• libnuma, sched both work on tile-linux
    • programming for performance
      • mesh itself can become congested
      • can get pretty far using straightforward approaches (with either shared mem or ilib)
      • very complicated; lots of places things can go wrong
      • understanding performance is an ongoing open problem throughout tilera
      • slow software TLB miss handler, so for large data, use large pages (mmap)
    • memory sharing policies
      • uncached
      • singly cached, coherent
        • everything goes through an owning tile
        • writes are non-blocking, so communication by writing may be more performant than communication by reading
      • multiply cached, non-coherent
        • manage coherency yourself
        • basically, avoid overlapping cache lines
      • multiply cached, read-only
      • write from one tile and read from many tiles: supported only by hardware, not yet in tile-linux, still somewhat buggy
    • misc
      • optimization guide: not very useful
  • programming
    • tooling
      • Eclipse plugin for selecting “spatial views” (grid views)
      • modified gdb: aggregate control/state, breakpoint all related processes
      • profiler: collective/aggregated stats
    • model
      • incrementally exploit parallelism in C apps
      • iLib: lightweight sockets-like API for stream programming
  • resources

Software-Based Instruction Caching for the RAW (Miller)

  • use software to manage the i-cache
  • extended basic blocks: muliple exit points
  • TODO

Terascale (Intel)

  • 80-core, FP-centric
  • through silicon via (TSV) interconnect
  • large core counts

Merrimac stream processor (Dally, Stanford)

  • comm is expensive (power, latency, heat)
  • stream processor ideas
    • one control unit, 100s of FPUs
    • deep reg hierarchy for high local bandwidth
    • stream: seq of data objs
    • expose data parallelism to utilize FPUs and work while waiting for memory
    • expose multiple levels of locality
      • short term producer-consumer locality (LRF)
      • long term producer-consumer locality (SRF)
      • cannot be exploited by caches: no reuse, no spatial locality
  • Merrimac
    • 1 scalar core, 16 arith clusters ea. with 4 64-bit multiply-accumulate FPUs
    • execute on same VLIW instr
    • local register file (LRF) per FPU
    • stream register file (SRF) per cluster
  • programming model: series of computational kernels processing stream elements
  • memory: stream instructions for stride access, scatter/gather
  • interconnection network: “fat tree”

FLASH SMP (Stanford)

  • TODO
  • collection of nodes, each with CPU, mem, IO
  • high-perf scalable interconnect
  • directory for cache coherency
  • MIPS R10000 ISA

Speculative Lock Elision (SLE)

  • micro-architectural technique for dynamically removing unnecessary lock-induced serialization
  • misspeculation due to inter-thread data conflicts detected using existing cache mechanisms; rollback used for recovery



Concurrency Control and Recovery in Database Systems (Phil Bernstein, MSR)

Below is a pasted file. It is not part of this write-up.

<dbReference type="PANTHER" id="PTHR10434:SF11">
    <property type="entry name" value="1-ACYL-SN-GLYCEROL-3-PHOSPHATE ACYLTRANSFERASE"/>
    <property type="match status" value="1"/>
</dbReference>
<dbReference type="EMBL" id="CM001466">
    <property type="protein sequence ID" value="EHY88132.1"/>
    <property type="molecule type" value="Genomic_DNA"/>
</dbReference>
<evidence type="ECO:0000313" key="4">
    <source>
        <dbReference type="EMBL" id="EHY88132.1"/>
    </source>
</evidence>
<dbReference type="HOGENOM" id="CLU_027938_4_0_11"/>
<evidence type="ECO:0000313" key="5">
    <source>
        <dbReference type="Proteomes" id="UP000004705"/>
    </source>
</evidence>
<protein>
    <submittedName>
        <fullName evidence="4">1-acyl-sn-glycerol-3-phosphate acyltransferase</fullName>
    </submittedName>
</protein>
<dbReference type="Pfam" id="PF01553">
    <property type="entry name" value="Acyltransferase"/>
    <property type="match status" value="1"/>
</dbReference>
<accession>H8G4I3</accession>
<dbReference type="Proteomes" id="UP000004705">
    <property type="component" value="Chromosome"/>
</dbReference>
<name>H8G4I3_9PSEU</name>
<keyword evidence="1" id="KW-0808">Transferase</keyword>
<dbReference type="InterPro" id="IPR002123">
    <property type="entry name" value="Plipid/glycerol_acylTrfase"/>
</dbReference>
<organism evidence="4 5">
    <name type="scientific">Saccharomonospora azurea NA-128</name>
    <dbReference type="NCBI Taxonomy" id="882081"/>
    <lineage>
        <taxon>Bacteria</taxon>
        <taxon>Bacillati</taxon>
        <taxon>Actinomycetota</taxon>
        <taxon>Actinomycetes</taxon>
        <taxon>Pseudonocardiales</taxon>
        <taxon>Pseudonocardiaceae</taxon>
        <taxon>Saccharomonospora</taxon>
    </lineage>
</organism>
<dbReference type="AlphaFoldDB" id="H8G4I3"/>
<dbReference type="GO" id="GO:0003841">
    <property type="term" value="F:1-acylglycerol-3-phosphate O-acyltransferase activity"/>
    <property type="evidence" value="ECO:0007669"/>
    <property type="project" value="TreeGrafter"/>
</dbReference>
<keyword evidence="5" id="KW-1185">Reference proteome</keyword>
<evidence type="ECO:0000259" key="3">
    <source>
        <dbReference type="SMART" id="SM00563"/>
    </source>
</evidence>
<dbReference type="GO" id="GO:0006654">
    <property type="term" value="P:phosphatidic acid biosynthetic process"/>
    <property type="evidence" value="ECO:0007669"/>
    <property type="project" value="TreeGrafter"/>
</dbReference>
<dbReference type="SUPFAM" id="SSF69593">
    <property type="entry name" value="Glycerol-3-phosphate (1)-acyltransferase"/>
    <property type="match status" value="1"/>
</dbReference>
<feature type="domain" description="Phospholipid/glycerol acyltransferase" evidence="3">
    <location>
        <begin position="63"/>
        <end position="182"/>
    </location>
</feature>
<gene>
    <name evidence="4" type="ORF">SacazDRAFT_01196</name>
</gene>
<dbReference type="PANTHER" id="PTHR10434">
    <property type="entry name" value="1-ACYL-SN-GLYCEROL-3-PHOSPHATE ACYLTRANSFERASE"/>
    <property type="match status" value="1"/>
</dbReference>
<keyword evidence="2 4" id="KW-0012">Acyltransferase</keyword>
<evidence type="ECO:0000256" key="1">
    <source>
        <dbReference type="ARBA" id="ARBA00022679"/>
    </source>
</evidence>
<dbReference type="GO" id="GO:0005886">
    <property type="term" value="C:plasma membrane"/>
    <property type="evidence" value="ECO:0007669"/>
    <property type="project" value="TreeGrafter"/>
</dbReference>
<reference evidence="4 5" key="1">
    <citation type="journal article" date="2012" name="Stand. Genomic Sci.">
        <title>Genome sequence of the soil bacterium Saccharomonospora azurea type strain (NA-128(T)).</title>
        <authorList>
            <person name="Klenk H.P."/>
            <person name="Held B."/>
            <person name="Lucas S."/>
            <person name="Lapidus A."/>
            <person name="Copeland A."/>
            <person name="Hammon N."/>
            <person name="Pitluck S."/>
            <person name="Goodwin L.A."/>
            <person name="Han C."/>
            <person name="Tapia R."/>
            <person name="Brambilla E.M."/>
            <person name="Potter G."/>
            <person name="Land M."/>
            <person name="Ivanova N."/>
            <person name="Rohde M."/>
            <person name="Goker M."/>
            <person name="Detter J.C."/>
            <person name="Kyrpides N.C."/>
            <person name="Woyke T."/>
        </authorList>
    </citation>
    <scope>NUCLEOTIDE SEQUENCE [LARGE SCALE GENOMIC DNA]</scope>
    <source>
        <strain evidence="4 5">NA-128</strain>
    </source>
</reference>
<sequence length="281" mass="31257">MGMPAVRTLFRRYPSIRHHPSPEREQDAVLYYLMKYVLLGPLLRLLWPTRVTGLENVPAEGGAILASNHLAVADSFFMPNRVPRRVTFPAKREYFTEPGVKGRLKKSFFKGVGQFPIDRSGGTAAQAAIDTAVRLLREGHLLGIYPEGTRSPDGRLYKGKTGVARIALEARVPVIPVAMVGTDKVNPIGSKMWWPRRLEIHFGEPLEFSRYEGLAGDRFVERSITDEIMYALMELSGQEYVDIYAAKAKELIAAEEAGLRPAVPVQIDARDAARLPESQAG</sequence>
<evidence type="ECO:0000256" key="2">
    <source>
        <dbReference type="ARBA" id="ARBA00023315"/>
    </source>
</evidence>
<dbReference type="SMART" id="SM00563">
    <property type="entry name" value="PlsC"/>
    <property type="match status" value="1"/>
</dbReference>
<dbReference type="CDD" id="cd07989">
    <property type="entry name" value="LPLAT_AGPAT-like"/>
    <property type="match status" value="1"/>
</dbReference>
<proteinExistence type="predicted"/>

• multiversion concurrency control (MVCC)
    • each write produces new version of object
    • need never reject read; normally, value may be overwritten
      • eg read x; read x (self-join): x may have changed
      • eg read x; read y and write y; write x: y may have changed but not x
    • may be needed anyway for recovery (“before” images)
    • requires GC

Concurrency Control and Recovery (MJF 97)

  • book chapter; solid overview/ref
  • serializability
    • conflict serializability: most widely used, since it’s efficient to detect/enforce
    • view serializability: less restrictive (allows more schedules), but impractical to implement
  • buffer management policies (steal/force)
  • recovery logging (undo/redo), WAL, checkpoints
  • 2PL, S/X locks, hierarchical locking
  • isolation levels: read committed, read uncommitted, repeatable read, serializable
  • recovery difficult, ARIES
  • alternatives not in paper
    • OCC typically unused because it is only suitable when resources are abundant
    • MVCC, aka snapshot isolation, keeps previous versions so that read-only xacts can access older versions; commonly implemented

On Optimistic Methods for Concurrency Control (Kung, CMU)

  • seminal paper argues for OCC and against locks
  • two versions of validation: serial and parallel
    • presents application in B-tree insertion and performance analysis
  • keep as ref for details on validation
  • no story for recovery!
  • resources: 1 2

The serializability of concurrent database updates (Papadimitriou 86)

  • seminal paper on serializability

“Applying Thread-Level Speculation to Database Transactions.” Chris Colohan, CMU 06

  • goal: use parallelism to reduce latency; achieved in 4-way sim by 46-66% for 3/5 tpc-c xacts

  • user divides transaction up into ‘epochs’, which are run in separate threads (called epochs to differentiate from explicit threads in the transaction)

  • asks for changes to software, hardware; also proposes a new software engineering approach (in this case, iteratively optimize the dbms to remove dependencies for tls parallelism)

  • epochs restart on violation; hardware creates sub-epochs to tolerate violations

  • hardware detects RAW conflicts as they occur; large speculative changes are buffered; lot of discussion about hardware changes

  • modified bdb; ran tcpcc; simulated harware